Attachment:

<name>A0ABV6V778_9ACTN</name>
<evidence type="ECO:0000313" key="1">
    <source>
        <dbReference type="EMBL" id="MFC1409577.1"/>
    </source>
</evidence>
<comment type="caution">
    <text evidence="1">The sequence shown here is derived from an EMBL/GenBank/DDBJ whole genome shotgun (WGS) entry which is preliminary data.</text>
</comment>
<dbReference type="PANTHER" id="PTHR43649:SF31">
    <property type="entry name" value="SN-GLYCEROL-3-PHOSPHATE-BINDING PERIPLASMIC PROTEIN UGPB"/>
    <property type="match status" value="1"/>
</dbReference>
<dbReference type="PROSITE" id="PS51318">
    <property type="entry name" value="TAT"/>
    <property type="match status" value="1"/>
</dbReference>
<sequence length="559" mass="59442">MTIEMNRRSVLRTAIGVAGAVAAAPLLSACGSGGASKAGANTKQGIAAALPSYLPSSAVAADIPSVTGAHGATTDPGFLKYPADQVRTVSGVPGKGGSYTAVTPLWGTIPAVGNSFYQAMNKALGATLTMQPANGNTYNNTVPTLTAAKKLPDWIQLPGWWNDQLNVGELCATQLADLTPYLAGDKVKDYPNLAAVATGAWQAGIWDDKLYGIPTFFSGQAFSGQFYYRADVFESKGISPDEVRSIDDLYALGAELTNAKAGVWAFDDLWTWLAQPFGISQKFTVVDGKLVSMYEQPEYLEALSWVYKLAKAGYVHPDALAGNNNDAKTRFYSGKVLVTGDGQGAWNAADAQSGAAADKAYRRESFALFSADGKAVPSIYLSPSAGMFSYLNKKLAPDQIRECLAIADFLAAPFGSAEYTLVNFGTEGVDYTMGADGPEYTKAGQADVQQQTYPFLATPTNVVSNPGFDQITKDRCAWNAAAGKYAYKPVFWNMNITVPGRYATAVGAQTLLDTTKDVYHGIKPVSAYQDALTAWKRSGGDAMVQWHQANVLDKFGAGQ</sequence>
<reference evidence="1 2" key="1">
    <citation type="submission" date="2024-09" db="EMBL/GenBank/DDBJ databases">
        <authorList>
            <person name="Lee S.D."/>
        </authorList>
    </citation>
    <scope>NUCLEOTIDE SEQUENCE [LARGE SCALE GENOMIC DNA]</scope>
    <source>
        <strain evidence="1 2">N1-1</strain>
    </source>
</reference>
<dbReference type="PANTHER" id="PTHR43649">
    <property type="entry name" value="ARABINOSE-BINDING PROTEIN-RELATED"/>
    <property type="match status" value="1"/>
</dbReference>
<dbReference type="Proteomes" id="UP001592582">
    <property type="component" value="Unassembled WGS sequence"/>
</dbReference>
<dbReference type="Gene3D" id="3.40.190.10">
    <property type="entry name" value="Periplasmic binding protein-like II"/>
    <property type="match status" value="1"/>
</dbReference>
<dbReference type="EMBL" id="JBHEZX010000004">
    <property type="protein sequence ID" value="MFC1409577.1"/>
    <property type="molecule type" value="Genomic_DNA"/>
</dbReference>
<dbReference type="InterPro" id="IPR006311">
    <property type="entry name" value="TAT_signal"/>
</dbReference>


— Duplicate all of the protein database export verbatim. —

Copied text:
<name>A0ABV6V778_9ACTN</name>
<evidence type="ECO:0000313" key="1">
    <source>
        <dbReference type="EMBL" id="MFC1409577.1"/>
    </source>
</evidence>
<comment type="caution">
    <text evidence="1">The sequence shown here is derived from an EMBL/GenBank/DDBJ whole genome shotgun (WGS) entry which is preliminary data.</text>
</comment>
<dbReference type="PANTHER" id="PTHR43649:SF31">
    <property type="entry name" value="SN-GLYCEROL-3-PHOSPHATE-BINDING PERIPLASMIC PROTEIN UGPB"/>
    <property type="match status" value="1"/>
</dbReference>
<dbReference type="PROSITE" id="PS51318">
    <property type="entry name" value="TAT"/>
    <property type="match status" value="1"/>
</dbReference>
<sequence length="559" mass="59442">MTIEMNRRSVLRTAIGVAGAVAAAPLLSACGSGGASKAGANTKQGIAAALPSYLPSSAVAADIPSVTGAHGATTDPGFLKYPADQVRTVSGVPGKGGSYTAVTPLWGTIPAVGNSFYQAMNKALGATLTMQPANGNTYNNTVPTLTAAKKLPDWIQLPGWWNDQLNVGELCATQLADLTPYLAGDKVKDYPNLAAVATGAWQAGIWDDKLYGIPTFFSGQAFSGQFYYRADVFESKGISPDEVRSIDDLYALGAELTNAKAGVWAFDDLWTWLAQPFGISQKFTVVDGKLVSMYEQPEYLEALSWVYKLAKAGYVHPDALAGNNNDAKTRFYSGKVLVTGDGQGAWNAADAQSGAAADKAYRRESFALFSADGKAVPSIYLSPSAGMFSYLNKKLAPDQIRECLAIADFLAAPFGSAEYTLVNFGTEGVDYTMGADGPEYTKAGQADVQQQTYPFLATPTNVVSNPGFDQITKDRCAWNAAAGKYAYKPVFWNMNITVPGRYATAVGAQTLLDTTKDVYHGIKPVSAYQDALTAWKRSGGDAMVQWHQANVLDKFGAGQ</sequence>
<reference evidence="1 2" key="1">
    <citation type="submission" date="2024-09" db="EMBL/GenBank/DDBJ databases">
        <authorList>
            <person name="Lee S.D."/>
        </authorList>
    </citation>
    <scope>NUCLEOTIDE SEQUENCE [LARGE SCALE GENOMIC DNA]</scope>
    <source>
        <strain evidence="1 2">N1-1</strain>
    </source>
</reference>
<dbReference type="PANTHER" id="PTHR43649">
    <property type="entry name" value="ARABINOSE-BINDING PROTEIN-RELATED"/>
    <property type="match status" value="1"/>
</dbReference>
<dbReference type="Proteomes" id="UP001592582">
    <property type="component" value="Unassembled WGS sequence"/>
</dbReference>
<dbReference type="Gene3D" id="3.40.190.10">
    <property type="entry name" value="Periplasmic binding protein-like II"/>
    <property type="match status" value="1"/>
</dbReference>
<dbReference type="EMBL" id="JBHEZX010000004">
    <property type="protein sequence ID" value="MFC1409577.1"/>
    <property type="molecule type" value="Genomic_DNA"/>
</dbReference>
<dbReference type="InterPro" id="IPR006311">
    <property type="entry name" value="TAT_signal"/>
</dbReference>